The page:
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Fiduciary Law as Equity’s Child

Research output: Chapter in Book/Report/Conference proceedingChapter

Original languageEnglish
Title of host publicationContract, Status, and Fiduciary Law
EditorsPaul Miller, Andrew Gold
Place of Publicationoxford
PublisherOxford Univeristy Press
Chapter7
Pages139-166
ISBN (Print)9780198779193
DOIs
Publication statusPublished - 2016

King's Authors

Abstract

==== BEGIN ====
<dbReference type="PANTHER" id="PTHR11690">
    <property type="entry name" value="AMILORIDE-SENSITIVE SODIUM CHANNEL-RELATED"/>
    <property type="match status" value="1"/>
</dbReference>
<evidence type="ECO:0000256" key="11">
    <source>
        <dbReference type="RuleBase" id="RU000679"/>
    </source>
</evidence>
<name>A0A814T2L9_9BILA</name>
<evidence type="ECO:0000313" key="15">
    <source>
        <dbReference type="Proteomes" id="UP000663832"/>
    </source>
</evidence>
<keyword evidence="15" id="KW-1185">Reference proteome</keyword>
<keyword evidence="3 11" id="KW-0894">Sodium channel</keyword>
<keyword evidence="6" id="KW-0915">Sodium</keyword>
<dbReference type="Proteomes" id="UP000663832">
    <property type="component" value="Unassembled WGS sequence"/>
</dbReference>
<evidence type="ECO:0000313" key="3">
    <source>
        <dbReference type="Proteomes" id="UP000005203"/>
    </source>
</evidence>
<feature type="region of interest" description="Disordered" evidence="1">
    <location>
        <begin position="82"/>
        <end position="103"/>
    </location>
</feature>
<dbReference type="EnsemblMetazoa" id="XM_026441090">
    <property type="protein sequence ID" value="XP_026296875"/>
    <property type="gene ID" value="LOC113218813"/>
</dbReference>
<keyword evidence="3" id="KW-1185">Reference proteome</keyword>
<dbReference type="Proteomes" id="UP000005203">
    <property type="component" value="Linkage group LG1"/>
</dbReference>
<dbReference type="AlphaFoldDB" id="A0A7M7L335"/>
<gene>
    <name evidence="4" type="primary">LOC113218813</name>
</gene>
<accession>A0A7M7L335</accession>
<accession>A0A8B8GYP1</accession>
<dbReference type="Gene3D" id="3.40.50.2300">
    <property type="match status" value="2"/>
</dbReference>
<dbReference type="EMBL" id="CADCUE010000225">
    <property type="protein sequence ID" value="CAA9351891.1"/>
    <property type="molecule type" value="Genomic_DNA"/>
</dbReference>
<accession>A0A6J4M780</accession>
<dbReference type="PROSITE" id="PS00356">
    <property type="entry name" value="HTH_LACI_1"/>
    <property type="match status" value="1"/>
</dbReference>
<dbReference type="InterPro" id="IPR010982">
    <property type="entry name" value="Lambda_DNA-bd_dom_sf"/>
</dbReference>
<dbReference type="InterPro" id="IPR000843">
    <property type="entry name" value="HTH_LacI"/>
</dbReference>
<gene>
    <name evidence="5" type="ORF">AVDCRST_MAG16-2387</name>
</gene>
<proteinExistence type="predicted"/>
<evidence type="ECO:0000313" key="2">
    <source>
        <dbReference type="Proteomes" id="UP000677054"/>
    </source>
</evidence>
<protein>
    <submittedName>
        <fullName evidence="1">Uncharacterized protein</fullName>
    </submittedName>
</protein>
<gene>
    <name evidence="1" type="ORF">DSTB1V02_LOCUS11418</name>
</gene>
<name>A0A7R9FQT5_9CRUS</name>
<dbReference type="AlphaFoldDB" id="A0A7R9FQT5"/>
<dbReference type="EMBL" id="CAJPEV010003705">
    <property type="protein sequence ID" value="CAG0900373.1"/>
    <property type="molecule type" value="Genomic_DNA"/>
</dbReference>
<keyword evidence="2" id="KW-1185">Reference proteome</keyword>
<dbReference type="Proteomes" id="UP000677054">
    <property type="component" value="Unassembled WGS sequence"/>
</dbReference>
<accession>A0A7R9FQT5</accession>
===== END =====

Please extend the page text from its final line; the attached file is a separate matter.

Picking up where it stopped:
In this chapter, I argue that the fiduciary doctrine is a successful brainchild of the courts of Equity, and that it should be preserved as a distinct bundle of legal rights and duties. The most powerful modern challenge to this view - the ‘contractarian’ argument that fiduciary law is in fact a species of contract law- is analysed as a type of ‘fusion’ project, i.e., as another strand in the ambitious endeavour to unify Equity and Common Law. It is argued that Equity’s picture of the law of fiduciaries as sui generis, with its own terminology, rules and remedies is doing a far better job at achieving the goals of fiduciary law than its contractarian-fusion counterpart. In marking out a distinct legal zone in which fiduciaries must operate, Equity uses its distinct features to create an environment where fiduciary relationships, and the confidence and trust they assume, can flourish. A contractarian interpretation of the fiduciary position, I argue, will be devastating for this environment, and without it the whole scheme of fiduciary relationships is in danger of withering away.

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